A baseline study of the vocabulary knowledge of CLIL and non-CLIL students in Swedish middle school

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Initial results from the pre-test of a largescale longitudinal study of English and Swedish vocabulary knowledge among students in Swedish middle school are reported. The results are compared between CLIL and non-CLIL students, and between different CLIL groups as the way CLIL is implemented varies considerably between schools.

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In Swedish middle school, English is generally studied in foreign language classes for two hours a week. In CLIL classes, English may be encountered and used for up to 50% of the school day as the language of instruction in different school subjects. However, the effect of such CLIL instruction on language and subject knowledge has not yet been explored among young learners in the Swedish context. The present study is conducted within the framework of a recently initiated large-scale research project over three years, funded through The Royal Swedish Academy of Sciences. The project aims at exploring the effects of CLIL education targeting English on 10-12-year-old learners’ proficiency in Swedish, English and Mathematics. In the presentation, initial results from vocabulary levels tests in English (Webb, Sasao & Ballance, 2017) and in Swedish (Lindberg & Johansson, 2019) are reported, as are results from a background survey including information about the students’ language background and language use outside school. The baseline results are compared between CLIL (N=250) and non-CLIL (N=150) students, and also between CLIL groups at different schools, as the way CLIL is implemented may vary from context to context, e.g. with regard to the scale of CLIL (see, e.g., Coyle, Hood & Marsh, 2010). School visits including classroom observations and a teacher survey provide information about the implementation of CLIL. At a later stage of the project, the students’ development in English and Swedish will be compared to their development in mathematics for the purpose of studying how the progression of the three interact. Hence, a close analysis of initial data is imperative, e.g. with regard to selection effects. It is also important to specify the type of CLIL that the CLIL schools represent for the analysis to be valid.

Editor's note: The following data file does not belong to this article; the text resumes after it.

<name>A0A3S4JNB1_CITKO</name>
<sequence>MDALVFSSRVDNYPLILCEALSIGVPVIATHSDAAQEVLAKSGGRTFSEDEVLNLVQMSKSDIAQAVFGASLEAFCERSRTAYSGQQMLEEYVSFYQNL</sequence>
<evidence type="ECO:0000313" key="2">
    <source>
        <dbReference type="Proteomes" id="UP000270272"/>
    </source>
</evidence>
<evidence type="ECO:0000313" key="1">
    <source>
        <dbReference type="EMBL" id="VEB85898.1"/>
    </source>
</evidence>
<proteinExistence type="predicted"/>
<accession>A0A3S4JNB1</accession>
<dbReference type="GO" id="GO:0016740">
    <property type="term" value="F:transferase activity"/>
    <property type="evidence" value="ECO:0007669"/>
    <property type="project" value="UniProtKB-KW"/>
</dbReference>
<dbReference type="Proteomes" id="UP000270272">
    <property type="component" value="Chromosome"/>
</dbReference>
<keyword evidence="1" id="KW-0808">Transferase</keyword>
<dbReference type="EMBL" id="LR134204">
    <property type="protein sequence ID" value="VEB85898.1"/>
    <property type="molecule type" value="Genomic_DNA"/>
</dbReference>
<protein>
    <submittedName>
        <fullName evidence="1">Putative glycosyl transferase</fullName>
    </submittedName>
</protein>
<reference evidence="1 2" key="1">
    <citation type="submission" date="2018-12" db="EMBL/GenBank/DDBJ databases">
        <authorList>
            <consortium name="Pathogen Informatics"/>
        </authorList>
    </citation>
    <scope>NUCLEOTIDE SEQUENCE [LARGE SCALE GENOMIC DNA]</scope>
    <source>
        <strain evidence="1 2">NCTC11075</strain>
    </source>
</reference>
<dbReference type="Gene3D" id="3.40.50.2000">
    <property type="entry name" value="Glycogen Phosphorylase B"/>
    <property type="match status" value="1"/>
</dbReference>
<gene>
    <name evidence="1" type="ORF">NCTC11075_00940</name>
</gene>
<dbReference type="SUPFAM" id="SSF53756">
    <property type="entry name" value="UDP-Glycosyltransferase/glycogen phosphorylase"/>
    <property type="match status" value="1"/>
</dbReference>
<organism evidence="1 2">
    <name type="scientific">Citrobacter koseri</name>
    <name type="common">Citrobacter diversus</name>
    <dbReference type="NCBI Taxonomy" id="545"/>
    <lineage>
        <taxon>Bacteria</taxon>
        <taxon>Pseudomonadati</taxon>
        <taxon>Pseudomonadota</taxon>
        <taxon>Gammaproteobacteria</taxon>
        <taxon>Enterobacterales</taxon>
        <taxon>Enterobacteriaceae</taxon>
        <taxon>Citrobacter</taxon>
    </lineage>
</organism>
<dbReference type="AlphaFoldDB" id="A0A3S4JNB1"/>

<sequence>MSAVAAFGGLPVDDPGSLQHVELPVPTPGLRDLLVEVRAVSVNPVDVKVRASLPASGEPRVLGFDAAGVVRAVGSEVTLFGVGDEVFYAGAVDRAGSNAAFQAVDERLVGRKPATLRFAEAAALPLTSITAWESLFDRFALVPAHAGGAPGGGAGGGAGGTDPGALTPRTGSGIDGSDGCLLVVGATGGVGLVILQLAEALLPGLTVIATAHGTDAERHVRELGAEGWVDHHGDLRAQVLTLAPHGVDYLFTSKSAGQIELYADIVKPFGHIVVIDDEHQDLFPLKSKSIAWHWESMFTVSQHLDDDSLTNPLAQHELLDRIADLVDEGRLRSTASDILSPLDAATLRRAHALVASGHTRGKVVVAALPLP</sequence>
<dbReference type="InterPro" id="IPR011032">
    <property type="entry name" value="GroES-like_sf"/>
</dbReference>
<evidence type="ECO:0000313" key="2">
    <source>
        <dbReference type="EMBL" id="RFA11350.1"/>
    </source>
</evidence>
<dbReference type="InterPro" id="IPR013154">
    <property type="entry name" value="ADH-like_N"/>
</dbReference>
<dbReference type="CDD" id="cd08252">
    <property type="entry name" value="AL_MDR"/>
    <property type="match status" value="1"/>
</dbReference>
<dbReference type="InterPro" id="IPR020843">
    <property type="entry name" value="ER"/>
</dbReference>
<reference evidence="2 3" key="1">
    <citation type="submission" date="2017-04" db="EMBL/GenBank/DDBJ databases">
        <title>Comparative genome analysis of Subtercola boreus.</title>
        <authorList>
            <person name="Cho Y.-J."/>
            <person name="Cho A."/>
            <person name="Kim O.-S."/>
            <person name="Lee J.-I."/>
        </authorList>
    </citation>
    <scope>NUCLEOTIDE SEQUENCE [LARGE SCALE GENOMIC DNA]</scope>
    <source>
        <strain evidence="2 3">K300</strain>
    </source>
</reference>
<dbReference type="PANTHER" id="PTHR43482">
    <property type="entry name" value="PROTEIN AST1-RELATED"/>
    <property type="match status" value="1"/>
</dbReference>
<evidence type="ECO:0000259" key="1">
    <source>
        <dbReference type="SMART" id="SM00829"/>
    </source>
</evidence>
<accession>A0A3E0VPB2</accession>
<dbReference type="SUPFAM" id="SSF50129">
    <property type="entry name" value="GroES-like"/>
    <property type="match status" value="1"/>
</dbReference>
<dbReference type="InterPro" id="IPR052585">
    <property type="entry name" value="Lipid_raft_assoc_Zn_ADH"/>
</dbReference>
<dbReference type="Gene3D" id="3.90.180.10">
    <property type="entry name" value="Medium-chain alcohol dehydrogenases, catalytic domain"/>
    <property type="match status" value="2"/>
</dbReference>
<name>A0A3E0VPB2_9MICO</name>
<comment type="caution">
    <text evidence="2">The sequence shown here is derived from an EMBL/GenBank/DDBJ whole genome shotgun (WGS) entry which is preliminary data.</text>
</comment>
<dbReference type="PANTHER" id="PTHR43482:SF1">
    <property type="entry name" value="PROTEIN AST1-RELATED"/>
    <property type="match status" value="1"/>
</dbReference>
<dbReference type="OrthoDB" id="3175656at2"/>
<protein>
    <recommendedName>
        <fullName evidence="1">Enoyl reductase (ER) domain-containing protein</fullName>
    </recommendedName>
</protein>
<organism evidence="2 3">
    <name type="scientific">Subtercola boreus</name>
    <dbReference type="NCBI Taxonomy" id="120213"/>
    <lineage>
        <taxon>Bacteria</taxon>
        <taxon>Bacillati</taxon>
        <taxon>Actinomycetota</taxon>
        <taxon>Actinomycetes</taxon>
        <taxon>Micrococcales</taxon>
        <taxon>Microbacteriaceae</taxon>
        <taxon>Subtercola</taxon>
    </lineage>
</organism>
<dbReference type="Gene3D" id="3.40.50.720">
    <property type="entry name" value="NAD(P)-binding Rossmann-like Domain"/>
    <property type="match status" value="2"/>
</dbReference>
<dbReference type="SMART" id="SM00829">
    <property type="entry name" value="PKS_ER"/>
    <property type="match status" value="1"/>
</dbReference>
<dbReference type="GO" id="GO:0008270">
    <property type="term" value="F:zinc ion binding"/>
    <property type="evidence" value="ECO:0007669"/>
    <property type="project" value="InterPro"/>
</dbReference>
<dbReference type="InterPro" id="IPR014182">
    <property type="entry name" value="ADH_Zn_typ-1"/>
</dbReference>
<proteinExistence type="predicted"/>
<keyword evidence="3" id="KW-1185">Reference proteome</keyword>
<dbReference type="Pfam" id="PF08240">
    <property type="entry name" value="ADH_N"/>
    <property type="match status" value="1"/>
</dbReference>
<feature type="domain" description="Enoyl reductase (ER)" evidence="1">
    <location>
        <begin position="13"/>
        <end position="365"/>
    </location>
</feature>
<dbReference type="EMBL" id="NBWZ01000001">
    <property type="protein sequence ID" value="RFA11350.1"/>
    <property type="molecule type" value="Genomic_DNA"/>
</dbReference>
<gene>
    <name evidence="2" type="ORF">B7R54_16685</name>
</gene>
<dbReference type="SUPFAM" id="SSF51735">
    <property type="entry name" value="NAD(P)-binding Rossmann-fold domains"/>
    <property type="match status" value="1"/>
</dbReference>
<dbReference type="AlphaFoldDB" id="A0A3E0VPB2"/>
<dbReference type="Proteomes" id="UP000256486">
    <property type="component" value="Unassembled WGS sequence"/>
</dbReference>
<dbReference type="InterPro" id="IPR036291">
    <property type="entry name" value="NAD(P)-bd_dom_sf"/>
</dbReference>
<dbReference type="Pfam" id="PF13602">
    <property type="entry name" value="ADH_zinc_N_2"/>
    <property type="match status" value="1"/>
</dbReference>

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University of Gothenburg
University of Innsbruck

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